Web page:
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This Day in History: Lt. Jack ReVelle, Cold War Hero

On this day in 2020, a hero passes away. Lt. Jack ReVelle is best known for his efforts to disarm two Mark 39 thermonuclear bombs that were inadvertently dropped on North Carolina in 1961.

 

At the time, an American B-52 bomber had been attempting an emergency landing at Seymour Johnson Air Force Base. Instead, its wing sheared off, and the bombs separated from the crashing plane. (See Wednesday’s story.)

 

ReVelle was put in charge of cleaning up the mess. He was then only 25 years old.


The young Air Force weapons disposal specialist had been in Dayton when the crash occurred, but he and his team quickly boarded a plane. He arrived in North Carolina to discover one bomb relatively stable already. Its parachute had opened, bringing the huge bomb gently to the ground.

 

“I could see it from the Jeep,” ReVelle later explained, “not more than 100 yards from the road. There it was, the first of the two weapons, this huge monolith, about the size of a large propane tank, standing on its nose with its parachute shrouds caught in some trees.”

 

The bomb was loaded on a flatbed truck and hauled off. The next bomb would be more challenging: Indeed, there was very little evidence of it at first. There was just a big hole in the ground.

 

“Nobody ever expected a nuclear weapon about 3 ft in diameter, about 12 ft long and weighing 6,700 lb to penetrate the ground and keep going!” ReVelle marveled. “It was unlike anything we’d ever heard of.”

 

The dig to retrieve the bomb was nearly impossible. The water table was close to the surface, so water kept pouring into the hole. At one point, ReVelle’s team had 16 high-capacity pumps working 24/7. The hole was 50 feet deep, but the pumps still weren’t keeping up.

 

“There was a slurry of mud and hazardous materials,” ReVelle said, “so we had to step gingerly while we were in the hole as we identified and carefully picked it all up. The longer we dug, the more components we located. . . . What a terrible mess to be in!”

 

After a few days of digging, they found the arm/safe switch. “Until my death I will never forget hearing my sergeant say, ‘Lieutenant, we found the arm/safe switch,’” ReVelle said. “And I said, ‘Great.’ He said, ‘Not great. It’s on arm.”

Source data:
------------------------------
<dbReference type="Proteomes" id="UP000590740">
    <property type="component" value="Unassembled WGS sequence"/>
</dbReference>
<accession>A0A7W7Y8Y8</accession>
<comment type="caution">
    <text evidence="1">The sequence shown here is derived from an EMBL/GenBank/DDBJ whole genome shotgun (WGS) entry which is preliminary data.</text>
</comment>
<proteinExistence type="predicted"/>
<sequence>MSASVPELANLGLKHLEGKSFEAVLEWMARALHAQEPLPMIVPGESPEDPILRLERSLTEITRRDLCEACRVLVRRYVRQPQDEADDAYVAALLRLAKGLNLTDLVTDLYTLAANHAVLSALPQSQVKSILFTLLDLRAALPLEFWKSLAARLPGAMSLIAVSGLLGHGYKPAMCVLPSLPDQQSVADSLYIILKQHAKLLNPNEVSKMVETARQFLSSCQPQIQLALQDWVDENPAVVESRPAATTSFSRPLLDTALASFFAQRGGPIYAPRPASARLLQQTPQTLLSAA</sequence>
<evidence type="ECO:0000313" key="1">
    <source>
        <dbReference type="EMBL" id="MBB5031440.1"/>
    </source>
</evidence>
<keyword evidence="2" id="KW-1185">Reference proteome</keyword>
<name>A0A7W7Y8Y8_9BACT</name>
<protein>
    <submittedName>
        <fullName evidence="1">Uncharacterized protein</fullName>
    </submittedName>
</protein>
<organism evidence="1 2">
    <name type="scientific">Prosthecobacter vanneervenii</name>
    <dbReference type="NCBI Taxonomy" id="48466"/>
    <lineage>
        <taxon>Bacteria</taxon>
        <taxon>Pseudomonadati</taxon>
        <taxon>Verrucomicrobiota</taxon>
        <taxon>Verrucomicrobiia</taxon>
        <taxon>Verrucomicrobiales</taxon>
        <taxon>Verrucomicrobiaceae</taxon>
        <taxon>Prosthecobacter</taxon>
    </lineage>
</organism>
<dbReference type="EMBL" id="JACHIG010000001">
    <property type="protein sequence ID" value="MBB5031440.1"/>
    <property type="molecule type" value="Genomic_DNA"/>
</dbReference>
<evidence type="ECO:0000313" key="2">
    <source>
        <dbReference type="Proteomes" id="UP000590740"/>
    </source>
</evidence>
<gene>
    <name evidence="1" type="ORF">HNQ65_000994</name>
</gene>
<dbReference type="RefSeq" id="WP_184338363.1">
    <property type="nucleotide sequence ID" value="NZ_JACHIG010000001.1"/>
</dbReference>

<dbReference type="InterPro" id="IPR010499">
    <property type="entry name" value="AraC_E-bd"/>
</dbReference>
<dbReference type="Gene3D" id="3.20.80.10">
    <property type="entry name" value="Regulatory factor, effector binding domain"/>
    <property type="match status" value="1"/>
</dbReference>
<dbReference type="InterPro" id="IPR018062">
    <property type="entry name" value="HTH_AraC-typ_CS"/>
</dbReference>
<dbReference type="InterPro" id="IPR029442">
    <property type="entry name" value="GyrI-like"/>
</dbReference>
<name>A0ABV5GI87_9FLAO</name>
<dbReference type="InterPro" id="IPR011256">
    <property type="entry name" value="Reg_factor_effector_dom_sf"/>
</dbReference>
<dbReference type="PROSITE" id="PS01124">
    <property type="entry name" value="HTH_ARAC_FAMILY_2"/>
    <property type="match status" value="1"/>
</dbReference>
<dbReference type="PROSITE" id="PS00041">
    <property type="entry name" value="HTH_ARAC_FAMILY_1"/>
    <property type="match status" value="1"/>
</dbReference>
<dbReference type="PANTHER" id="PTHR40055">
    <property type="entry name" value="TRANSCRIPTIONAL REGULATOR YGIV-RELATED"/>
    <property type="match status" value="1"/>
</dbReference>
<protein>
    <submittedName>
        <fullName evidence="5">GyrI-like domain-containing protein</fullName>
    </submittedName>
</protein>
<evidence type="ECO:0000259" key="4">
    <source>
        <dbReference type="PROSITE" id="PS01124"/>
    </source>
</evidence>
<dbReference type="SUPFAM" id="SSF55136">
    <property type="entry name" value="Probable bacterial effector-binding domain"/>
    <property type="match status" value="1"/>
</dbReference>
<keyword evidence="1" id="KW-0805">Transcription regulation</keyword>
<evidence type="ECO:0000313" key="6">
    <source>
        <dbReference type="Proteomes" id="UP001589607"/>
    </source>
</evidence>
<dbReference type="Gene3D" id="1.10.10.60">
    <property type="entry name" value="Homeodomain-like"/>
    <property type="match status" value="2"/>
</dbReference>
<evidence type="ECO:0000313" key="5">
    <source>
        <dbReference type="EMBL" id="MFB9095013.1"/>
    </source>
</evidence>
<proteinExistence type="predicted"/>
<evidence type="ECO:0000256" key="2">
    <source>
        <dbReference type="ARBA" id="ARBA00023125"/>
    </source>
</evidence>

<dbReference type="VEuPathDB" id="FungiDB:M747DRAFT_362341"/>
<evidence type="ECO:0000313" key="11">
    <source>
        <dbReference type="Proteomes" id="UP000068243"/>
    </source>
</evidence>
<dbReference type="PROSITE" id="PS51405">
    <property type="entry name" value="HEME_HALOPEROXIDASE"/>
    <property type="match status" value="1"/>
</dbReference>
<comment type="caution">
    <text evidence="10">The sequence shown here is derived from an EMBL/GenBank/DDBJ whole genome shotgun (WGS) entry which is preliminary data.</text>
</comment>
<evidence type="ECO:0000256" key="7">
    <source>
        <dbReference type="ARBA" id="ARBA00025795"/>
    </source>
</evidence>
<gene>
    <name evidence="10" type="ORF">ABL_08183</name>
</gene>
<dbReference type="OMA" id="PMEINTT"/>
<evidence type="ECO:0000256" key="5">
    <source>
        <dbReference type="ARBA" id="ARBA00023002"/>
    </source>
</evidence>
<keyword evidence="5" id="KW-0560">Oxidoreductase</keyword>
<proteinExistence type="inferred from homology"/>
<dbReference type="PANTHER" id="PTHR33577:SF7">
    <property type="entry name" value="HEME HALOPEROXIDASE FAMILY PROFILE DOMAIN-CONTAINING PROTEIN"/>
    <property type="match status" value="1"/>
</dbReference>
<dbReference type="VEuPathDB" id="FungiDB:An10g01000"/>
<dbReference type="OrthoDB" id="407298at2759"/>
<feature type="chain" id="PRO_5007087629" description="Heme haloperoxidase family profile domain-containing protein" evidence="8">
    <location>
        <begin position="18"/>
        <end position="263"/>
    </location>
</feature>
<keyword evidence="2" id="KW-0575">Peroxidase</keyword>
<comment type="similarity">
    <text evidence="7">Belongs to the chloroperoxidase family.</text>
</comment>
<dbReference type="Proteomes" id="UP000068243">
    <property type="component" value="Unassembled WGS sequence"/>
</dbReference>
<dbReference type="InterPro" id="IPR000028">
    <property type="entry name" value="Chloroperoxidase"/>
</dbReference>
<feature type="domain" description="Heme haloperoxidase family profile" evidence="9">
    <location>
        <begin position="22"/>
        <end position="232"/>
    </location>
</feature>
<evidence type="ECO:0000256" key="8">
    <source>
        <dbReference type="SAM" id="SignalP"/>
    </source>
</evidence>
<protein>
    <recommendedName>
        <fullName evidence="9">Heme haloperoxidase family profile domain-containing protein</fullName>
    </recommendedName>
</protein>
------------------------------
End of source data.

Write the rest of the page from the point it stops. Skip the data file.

There is still disagreement about how close the bombs came to exploding, but ReVelle’s opinion is that it “was damn close.”

 

The primary core of the bomb was found on the 5th day, and ReVelle carried it out. It was very heavy, about the size of a volleyball. “As I carried it up out of that hole,” he said, “I remember thinking, ‘Don’t drop it.’”

 

He was wearing only military fatigues and gloves, which would prove to be a problem.

 

ReVelle finally returned home after 8 days on site. He hadn’t been in contact with his family, so he sat down to write a letter to his parents. “By the time I’d written ‘Dear Mom and Dad,’” he later explained, “my hand was shaking. I thought to myself, ‘My God, where have I been? What have I been doing?’”

 

For decades, he couldn’t tell anyone what he’d done, but that all changed with a phone call in 2011. The call came from historian Joel Dobson, who was writing a book. The episode had been declassified. ReVelle was free to talk.

 

He finally told his wife what he had done.

 

The ending to ReVelle’s story is a sad one. Around the time that Dobson contacted him, ReVelle’s health began declining. Exposure to radioactive materials had given him a disease that would ultimately kill him.

 

He died in his sleep on January 26, 2020.

 

“Jack was a true believer,” his wife concluded after his passing. “He believed in America. And he believed in his promises.”


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